As Fuel Gets Cleaner, Will Filters Become Useless?

If fossil fuel were absolutely free of impurities, you wouldn’t have to worry about soot in the engine. Gasoline has fewer impurities than diesel, but diesel fuel is more commonly used in industrial applications due to its energy potential. According to the Alternative Fuels Data Center, a gallon of diesel has 13 percent more energy than a gallon of gasoline and, as such, yields more torque.

Despite being more than $0.20 costlier than gasoline—as per current fuel price data—diesel fuel offers better fuel economy due to its higher energy potential. A massive cargo hauler can, for instance, travel farther for the same amount of fuel a car uses. Expect fuel economy for diesel engines to rise with stricter federal regulations in the coming years.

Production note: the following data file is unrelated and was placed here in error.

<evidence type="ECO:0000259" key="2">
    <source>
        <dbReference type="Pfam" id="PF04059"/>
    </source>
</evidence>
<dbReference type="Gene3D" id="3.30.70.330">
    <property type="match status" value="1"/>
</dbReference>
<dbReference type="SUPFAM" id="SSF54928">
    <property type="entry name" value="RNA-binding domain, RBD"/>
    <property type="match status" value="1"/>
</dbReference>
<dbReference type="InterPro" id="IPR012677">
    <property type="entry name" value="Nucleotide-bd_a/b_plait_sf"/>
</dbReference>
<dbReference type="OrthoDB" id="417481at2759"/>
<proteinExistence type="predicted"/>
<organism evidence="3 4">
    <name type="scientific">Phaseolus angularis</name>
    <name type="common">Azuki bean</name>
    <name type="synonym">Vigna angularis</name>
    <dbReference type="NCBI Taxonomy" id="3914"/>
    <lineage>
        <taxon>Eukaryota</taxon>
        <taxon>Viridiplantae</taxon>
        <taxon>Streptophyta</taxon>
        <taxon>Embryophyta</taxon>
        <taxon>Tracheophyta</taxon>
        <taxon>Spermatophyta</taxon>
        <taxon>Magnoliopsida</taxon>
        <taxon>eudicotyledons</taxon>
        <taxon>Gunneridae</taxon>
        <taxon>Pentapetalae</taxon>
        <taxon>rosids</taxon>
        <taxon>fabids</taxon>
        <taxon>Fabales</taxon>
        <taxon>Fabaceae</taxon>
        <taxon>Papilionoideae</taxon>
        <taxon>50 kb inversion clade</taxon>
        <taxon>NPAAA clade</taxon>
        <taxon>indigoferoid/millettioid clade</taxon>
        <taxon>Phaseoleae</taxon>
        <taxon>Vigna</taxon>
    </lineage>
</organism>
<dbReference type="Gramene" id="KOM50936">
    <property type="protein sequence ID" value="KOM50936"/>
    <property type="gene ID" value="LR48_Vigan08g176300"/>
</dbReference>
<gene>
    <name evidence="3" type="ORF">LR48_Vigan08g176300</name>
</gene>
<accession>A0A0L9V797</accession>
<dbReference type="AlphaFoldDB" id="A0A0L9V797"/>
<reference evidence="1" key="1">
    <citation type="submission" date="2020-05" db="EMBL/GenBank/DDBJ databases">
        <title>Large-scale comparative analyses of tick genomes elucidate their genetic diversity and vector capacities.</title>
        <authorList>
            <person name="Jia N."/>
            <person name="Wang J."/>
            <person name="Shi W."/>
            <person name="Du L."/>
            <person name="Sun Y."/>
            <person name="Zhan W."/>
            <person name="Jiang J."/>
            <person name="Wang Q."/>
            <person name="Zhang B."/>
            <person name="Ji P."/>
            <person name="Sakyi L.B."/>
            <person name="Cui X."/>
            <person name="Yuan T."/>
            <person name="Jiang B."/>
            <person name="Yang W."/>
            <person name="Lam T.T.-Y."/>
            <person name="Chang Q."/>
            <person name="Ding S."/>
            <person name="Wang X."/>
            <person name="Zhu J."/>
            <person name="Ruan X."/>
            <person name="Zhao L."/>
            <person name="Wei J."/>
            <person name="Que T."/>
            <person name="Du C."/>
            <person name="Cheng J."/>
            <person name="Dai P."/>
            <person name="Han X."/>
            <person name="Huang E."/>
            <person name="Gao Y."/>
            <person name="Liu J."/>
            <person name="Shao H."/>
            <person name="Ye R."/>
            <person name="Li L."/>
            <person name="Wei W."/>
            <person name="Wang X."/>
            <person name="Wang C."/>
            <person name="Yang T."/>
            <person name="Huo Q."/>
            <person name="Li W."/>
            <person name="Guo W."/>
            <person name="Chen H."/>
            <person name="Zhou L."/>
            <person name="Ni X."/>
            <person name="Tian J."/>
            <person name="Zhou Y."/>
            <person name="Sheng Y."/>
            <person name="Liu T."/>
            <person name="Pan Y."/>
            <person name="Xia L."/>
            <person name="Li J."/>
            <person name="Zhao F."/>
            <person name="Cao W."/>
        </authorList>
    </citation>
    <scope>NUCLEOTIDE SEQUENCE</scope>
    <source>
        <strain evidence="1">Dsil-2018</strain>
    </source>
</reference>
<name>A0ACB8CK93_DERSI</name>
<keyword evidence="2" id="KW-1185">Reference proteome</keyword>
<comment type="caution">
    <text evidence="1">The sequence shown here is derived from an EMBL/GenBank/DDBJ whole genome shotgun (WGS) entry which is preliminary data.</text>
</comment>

Even if impurities in fuel become a thing of the past, fuel filters will still face their other enemy: air. Even in a pre-climate change environment, air still contains lots of impurities that can affect engine performance. Remember that the engine requires the ideal mixture of fuel and air to initiate combustion. A dirty filter will cut the amount of fuel entering the chamber.

It is clear, therefore, that filter replacement should still be part of any maintenance routine. With clean and efficient filters, it is easier to keep the air cleaner.


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